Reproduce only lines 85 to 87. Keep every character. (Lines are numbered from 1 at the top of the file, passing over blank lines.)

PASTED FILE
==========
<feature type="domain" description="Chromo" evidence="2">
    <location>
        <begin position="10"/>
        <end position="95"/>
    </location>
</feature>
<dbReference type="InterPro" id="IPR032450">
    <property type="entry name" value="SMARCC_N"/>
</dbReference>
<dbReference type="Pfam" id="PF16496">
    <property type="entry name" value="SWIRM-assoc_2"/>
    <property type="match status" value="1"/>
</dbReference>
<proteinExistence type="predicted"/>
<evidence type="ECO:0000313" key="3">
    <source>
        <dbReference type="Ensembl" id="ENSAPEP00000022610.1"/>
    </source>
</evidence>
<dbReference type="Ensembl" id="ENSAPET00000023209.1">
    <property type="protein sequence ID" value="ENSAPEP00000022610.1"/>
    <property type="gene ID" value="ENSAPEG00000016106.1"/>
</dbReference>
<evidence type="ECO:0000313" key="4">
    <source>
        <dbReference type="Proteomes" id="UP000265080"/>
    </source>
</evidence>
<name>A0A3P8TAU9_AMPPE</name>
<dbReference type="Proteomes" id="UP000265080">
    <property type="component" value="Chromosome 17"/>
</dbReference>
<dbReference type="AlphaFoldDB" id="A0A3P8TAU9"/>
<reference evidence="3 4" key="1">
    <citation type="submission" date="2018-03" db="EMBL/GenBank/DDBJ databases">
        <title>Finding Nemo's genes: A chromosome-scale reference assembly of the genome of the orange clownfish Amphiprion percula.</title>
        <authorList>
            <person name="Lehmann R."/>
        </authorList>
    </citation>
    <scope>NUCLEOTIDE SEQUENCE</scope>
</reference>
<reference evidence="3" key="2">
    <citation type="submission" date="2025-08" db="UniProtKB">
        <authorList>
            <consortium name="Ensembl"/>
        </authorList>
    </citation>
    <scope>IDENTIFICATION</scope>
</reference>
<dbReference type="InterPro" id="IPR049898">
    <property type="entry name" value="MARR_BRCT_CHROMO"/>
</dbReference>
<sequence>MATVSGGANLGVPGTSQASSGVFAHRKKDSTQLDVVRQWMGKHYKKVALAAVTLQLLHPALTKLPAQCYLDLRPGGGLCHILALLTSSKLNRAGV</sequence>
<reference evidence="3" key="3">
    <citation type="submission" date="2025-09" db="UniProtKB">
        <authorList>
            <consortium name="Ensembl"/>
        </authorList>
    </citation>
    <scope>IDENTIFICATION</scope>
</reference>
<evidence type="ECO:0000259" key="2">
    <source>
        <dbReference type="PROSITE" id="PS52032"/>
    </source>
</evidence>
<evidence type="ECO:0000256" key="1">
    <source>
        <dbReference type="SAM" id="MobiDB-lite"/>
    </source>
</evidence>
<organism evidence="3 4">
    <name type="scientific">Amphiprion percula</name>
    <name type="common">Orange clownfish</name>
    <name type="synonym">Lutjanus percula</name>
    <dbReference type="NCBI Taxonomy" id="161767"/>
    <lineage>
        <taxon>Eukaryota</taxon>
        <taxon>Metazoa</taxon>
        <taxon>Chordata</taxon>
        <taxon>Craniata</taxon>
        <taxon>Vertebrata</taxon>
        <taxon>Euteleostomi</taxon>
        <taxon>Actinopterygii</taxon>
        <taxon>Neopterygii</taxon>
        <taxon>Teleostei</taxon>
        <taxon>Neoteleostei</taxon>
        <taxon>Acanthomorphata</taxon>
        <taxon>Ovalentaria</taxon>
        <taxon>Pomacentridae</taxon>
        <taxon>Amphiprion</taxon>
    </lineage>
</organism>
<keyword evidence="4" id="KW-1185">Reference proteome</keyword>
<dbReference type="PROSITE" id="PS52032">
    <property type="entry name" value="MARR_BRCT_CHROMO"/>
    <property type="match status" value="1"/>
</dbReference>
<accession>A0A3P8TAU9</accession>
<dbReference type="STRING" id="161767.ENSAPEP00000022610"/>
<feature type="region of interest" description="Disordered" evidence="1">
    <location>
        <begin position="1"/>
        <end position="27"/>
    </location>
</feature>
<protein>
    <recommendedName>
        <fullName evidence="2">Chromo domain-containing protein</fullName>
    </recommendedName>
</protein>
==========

        <taxon>Actinopterygii</taxon>
        <taxon>Neopterygii</taxon>
        <taxon>Teleostei</taxon>